FARMINGDALE — Town officials are looking to limit, license and tax locally unregistered medical marijuana caregivers.
As part of an ongoing effort to legislate marijuana businesses in Farmingdale, selectmen are considering proposing further changes to their medical cannabis ordinance.
In June 2017, the town established a moratorium on adult-use marijuana, followed by an ordinance change in June 2018 that limited dispensaries to one.
Until now, no limit has been placed on the number of marijuana growing operations.
The latest proposed ordinance change would define permitted “facilities” broadly to mean all medical marijuana establishments, both growing and dispensing.
The June 2018 change grandfathered all current facilities, giving them a year to obtain a Planning Board permit to operate permanently.
The town, by registering caregivers as businesses, could get their properties and equipment on the tax roll. Selectman Jim Grant said on Dec. 31, 2018, that he doesn’t opposed medical marijuana; he just wants to make sure the businesses are licensed.
“Some of these grows have (hundreds of thousands of dollars) of equipment,” he said. “That kind of money means we could bring down our mil rate.”
Town Clerk Rose Webster said the town is struggling to identify active caregivers, which makes it difficult to enforce ordinances.
“We have to find out who they are, and they need to (register),” Webster said. “We should be able to at least know who we’re dealing with. You’ve got to have a way to quantify.”
While Maine law only allows law enforcement officials to have access to caregiver information from the state licensing process, municipalities can create regulations that make that information public as part of “home rule.”
Deputy Town Clerk Cindy Burnham said Thursday only two such businesses have registered with the town — Bigfoot Medical, on Sheldon Street; and Tru Blooms Wellness, on Maine Avenue. Anecdotally, she said, the town believes there are more growers on Sheldon Street and in a building on Maple Street.
According to David Heidrich, spokesman for the Department of Administrative and Financial Services, there are currently 16 state-registered caregivers with a grow site or home address in Farmingdale. He added that the state does not have a central registry of storefront locations.
During the Dec. 26, 2018, Selectboard meeting, Selectwoman Nancy Frost said limiting establishments to one would “make sure nobody else comes in” if currently operating establishments move out of town.
In June 2018, town voters approved a new ordinance that limited registered “dispensaries” to one and operators in a “single medical cannabis production facility” — or a grow operation — to four. Further, the June 2018 change also grandfathered “any medical cannabis production facility or dispensary” lawfully existing at the time of the ordinance’s adoption for a year. Those operators must obtain a Planning Board license in that time period, or else they would be in violation of the ordinance.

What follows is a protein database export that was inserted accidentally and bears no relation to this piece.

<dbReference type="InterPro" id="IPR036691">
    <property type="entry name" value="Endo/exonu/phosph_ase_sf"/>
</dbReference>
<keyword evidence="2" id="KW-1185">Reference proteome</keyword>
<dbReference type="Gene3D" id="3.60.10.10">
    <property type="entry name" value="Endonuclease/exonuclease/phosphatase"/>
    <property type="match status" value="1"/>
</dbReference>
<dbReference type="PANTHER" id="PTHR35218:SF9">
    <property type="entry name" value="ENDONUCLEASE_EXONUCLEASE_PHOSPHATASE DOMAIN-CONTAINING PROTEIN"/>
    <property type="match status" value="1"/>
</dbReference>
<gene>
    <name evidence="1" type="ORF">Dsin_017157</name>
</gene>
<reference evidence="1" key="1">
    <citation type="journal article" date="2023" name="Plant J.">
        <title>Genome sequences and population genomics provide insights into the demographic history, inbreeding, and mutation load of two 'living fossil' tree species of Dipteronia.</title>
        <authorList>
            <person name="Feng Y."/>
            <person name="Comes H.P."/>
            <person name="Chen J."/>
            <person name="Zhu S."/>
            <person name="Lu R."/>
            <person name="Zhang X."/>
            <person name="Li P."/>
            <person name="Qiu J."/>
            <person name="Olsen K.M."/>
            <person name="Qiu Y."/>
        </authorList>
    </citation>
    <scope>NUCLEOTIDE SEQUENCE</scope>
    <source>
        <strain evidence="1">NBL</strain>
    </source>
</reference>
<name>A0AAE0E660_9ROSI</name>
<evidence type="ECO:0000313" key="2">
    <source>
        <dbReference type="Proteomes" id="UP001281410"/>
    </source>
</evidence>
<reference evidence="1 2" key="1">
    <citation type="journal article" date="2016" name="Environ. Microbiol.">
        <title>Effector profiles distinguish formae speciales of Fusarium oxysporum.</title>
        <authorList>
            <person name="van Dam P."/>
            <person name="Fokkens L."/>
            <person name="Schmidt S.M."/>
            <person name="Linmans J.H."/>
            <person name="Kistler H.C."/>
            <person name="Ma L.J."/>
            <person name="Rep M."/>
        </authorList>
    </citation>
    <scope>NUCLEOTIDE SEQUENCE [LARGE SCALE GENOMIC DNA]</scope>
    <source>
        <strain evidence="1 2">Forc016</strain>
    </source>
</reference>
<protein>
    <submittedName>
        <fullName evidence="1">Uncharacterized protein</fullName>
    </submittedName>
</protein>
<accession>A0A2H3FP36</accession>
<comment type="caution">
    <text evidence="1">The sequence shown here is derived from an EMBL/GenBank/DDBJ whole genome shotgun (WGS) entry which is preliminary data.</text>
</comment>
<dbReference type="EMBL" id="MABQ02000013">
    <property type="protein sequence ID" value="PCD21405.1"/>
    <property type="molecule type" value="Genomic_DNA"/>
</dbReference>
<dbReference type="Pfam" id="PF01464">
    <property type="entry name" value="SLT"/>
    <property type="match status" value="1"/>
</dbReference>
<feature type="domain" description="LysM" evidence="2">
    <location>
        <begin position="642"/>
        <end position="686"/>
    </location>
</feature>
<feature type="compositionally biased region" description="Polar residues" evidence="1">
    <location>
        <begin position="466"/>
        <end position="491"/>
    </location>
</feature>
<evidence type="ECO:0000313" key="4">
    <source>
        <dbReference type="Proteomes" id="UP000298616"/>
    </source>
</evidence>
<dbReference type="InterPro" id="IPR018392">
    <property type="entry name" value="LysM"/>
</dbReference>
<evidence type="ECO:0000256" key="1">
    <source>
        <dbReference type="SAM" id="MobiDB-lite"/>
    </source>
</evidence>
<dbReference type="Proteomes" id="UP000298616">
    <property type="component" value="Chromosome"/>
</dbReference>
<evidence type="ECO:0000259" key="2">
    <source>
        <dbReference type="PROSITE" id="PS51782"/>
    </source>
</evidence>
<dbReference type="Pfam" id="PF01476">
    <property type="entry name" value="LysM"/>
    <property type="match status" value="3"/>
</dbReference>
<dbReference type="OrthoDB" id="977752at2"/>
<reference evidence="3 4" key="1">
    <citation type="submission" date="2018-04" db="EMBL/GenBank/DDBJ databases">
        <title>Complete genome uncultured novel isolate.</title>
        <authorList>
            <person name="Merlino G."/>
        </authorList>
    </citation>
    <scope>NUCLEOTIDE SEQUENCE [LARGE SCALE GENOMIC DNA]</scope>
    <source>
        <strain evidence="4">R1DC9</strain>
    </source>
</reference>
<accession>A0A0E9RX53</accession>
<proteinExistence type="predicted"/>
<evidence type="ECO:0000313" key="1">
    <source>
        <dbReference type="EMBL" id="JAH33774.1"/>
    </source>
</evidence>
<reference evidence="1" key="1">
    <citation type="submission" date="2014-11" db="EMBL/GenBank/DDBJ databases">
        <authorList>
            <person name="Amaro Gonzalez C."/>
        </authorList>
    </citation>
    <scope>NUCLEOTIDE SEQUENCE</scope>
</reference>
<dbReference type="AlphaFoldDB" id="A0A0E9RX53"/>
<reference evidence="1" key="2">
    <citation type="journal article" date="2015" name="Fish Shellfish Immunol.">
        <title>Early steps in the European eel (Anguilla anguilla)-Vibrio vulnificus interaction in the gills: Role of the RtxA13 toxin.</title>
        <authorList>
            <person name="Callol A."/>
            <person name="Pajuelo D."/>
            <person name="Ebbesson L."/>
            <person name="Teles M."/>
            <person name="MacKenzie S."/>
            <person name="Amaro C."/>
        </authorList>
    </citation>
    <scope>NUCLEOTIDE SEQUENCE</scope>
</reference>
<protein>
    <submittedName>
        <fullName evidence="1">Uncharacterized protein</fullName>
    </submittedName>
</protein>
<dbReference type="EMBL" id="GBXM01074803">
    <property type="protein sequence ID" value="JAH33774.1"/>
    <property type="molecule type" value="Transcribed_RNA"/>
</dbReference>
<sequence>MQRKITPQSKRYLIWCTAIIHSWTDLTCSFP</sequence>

The ordinance allows growing operations at “primary year-round residences” of registered caregivers and patients. One production facility is permitted per lot of land.
The proposed ordinance changes were discussed at Selectboard meetings on Dec. 26, 2018, and on Jan. 9. Town Clerk Rose Webster said the town’s legal counsel has aproved the ordinance ahead of Planning Board and Selectboard approval to send the proposal to a Town Meeting vote.
Eric McMaster, co-owner of caregiver storefront Tru Blooms Wellness, said he supports the draft changes, adding that registering locally could help legitimize medical marijuana as a reputable field.
“We made sure to go through all the proper steps and understanding that ordinance before we started our business,” he said. “It works in my favor to operate for as much time as you can to show good standing; we’ve been inspected, do our compliance checks and pay our taxes.
“If this is an industry that we want to see grow and flourish, we should (register as businesses),” McMaster added. “If we’re providing medicine for someone, we should be held to a (high) standard.”
Heidrich said the state can give caregiver registration information only to select law enforcement entities. However, municipalities are allowed to make stricter rules, even though it may make some information in the state’s possession available to the public as a town document. He said caregivers have to abide by town law, or they can operate elsewhere.
Sam Shepherd — 621-5666